>> Back from the brink perhaps. A troubled EU Canada trade deal might now get the go ahead. Emergency talks Saturday in Brussels showing a more upbeat tone.>> I'm very optimistic that the->> The scramble to keep it alive prompted after Canada's trade minister Chrystia Freeland walked out of talks Friday saying they had failed.
But even on Saturday she carried a warning for the EU.>> From Canada's perspective, our work is done. We've done our job. We have finished negotiating a very good agreement. And Canada is ready to sign this agreement. Now the ball is in Europe's court, and it's time for Europe to finish doing its job.
>> In reality it might not be so simple. EU President Martin Schulz to her right backs the deal as do all 28 EU leaders. The roadblock leads here. The Belgian region of Wallonia, the area has strong socialist traditions and the local government has pulled up the drawbridge. Under Belgium's constitution, the country must have the blessing of all five of its regional parliaments.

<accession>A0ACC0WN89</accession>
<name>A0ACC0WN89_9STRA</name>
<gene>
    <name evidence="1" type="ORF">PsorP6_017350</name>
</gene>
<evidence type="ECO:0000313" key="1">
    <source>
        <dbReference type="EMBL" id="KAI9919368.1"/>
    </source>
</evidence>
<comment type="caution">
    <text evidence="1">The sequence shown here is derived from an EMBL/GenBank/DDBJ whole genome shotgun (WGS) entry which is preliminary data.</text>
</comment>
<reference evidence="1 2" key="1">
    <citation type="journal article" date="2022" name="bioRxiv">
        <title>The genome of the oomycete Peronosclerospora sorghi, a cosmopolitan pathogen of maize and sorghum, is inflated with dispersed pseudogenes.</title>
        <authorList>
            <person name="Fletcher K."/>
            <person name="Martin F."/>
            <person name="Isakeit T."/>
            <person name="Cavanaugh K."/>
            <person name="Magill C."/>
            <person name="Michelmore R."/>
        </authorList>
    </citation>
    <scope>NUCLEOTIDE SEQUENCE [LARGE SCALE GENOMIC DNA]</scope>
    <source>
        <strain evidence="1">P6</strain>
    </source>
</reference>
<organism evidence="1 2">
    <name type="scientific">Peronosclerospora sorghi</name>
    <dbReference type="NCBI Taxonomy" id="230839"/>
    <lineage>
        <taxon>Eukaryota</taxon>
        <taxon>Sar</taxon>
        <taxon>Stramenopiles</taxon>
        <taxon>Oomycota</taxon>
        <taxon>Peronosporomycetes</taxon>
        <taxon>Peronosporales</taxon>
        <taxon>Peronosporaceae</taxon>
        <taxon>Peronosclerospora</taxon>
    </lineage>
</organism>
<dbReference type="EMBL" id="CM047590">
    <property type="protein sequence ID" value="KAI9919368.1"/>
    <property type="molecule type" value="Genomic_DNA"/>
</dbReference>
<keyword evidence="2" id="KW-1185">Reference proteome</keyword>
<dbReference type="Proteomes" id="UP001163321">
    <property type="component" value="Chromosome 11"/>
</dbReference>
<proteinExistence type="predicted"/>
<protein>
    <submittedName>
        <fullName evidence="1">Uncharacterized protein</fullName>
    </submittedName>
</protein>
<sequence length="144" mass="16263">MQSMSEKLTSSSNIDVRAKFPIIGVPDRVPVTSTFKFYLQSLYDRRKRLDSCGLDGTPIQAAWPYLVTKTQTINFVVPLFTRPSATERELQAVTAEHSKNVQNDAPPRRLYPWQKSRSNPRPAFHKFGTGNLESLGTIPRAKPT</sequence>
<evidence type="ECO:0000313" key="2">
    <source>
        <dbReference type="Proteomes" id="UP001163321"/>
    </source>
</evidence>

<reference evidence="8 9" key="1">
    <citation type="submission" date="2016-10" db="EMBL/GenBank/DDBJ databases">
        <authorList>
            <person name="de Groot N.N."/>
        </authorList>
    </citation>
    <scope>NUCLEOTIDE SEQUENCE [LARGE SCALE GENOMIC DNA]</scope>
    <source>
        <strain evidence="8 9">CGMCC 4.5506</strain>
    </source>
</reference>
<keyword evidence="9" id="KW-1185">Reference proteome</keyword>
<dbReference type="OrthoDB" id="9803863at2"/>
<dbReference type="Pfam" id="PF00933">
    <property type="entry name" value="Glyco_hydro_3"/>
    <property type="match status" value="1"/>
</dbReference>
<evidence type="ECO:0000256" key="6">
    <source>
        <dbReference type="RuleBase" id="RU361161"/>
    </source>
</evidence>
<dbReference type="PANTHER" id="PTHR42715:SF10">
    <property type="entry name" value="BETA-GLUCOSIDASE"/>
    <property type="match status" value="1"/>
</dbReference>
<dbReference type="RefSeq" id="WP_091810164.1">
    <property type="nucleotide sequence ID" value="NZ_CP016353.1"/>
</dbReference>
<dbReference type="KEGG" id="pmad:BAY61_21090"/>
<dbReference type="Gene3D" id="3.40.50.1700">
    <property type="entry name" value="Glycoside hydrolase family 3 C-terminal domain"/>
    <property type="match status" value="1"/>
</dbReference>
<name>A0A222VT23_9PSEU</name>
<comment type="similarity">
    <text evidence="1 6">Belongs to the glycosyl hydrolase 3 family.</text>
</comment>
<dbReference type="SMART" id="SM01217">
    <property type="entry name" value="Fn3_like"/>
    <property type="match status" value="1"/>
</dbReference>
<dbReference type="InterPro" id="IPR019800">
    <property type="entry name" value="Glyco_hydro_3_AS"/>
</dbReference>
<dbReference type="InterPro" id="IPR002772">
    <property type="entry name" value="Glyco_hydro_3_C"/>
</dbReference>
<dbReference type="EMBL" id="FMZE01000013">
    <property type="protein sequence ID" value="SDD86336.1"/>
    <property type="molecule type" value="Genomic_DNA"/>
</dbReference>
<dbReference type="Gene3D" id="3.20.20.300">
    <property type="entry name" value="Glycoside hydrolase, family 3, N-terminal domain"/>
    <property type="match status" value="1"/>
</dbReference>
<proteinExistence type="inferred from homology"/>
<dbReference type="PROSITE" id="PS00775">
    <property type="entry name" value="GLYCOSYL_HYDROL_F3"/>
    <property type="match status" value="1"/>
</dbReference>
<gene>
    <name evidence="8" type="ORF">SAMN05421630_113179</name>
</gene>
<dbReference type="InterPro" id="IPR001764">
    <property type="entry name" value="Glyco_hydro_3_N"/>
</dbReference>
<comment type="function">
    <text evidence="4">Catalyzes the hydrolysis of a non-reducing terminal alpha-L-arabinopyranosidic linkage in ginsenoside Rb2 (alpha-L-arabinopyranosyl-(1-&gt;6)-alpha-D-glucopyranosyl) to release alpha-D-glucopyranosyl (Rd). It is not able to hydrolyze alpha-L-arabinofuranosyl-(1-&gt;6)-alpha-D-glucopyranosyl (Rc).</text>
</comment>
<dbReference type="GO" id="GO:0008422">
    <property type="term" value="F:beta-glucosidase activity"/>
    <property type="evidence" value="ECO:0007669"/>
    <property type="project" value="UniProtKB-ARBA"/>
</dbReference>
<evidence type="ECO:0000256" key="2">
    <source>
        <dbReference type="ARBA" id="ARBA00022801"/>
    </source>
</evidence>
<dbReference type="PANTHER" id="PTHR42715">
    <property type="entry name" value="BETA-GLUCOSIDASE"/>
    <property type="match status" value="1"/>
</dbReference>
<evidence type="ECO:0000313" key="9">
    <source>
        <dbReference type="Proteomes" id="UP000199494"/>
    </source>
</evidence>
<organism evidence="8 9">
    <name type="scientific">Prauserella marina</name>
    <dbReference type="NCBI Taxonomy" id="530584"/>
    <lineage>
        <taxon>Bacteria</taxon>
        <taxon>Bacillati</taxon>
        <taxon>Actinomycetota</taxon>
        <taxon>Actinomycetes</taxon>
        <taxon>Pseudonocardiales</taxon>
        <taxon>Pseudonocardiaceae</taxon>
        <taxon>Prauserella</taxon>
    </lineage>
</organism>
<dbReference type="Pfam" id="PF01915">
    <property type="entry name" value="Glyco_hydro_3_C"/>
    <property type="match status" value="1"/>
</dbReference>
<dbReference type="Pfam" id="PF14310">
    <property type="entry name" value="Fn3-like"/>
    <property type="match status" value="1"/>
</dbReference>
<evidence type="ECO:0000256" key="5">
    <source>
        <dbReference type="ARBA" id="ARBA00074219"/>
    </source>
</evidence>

An area of 3.6 million people is now holding up a deal that could impact over 500 million EU and Canadian citizens. Supporters of the deal say it would increase trade by 20%, but there could be a lot more at stake than that. Failure to reach an agreement could undermine the EU's ability to forge trade deals threatening similar accords with the US and Japan.
Let alone the UK's Brexit negotiations. Freeland departed the Brussels stage saying she hopes to return on the 27th of October to sign. Canadian Prime Minister Justin Trudeau in tow. But that will only happen if the wall comes tumbling down in Wallonia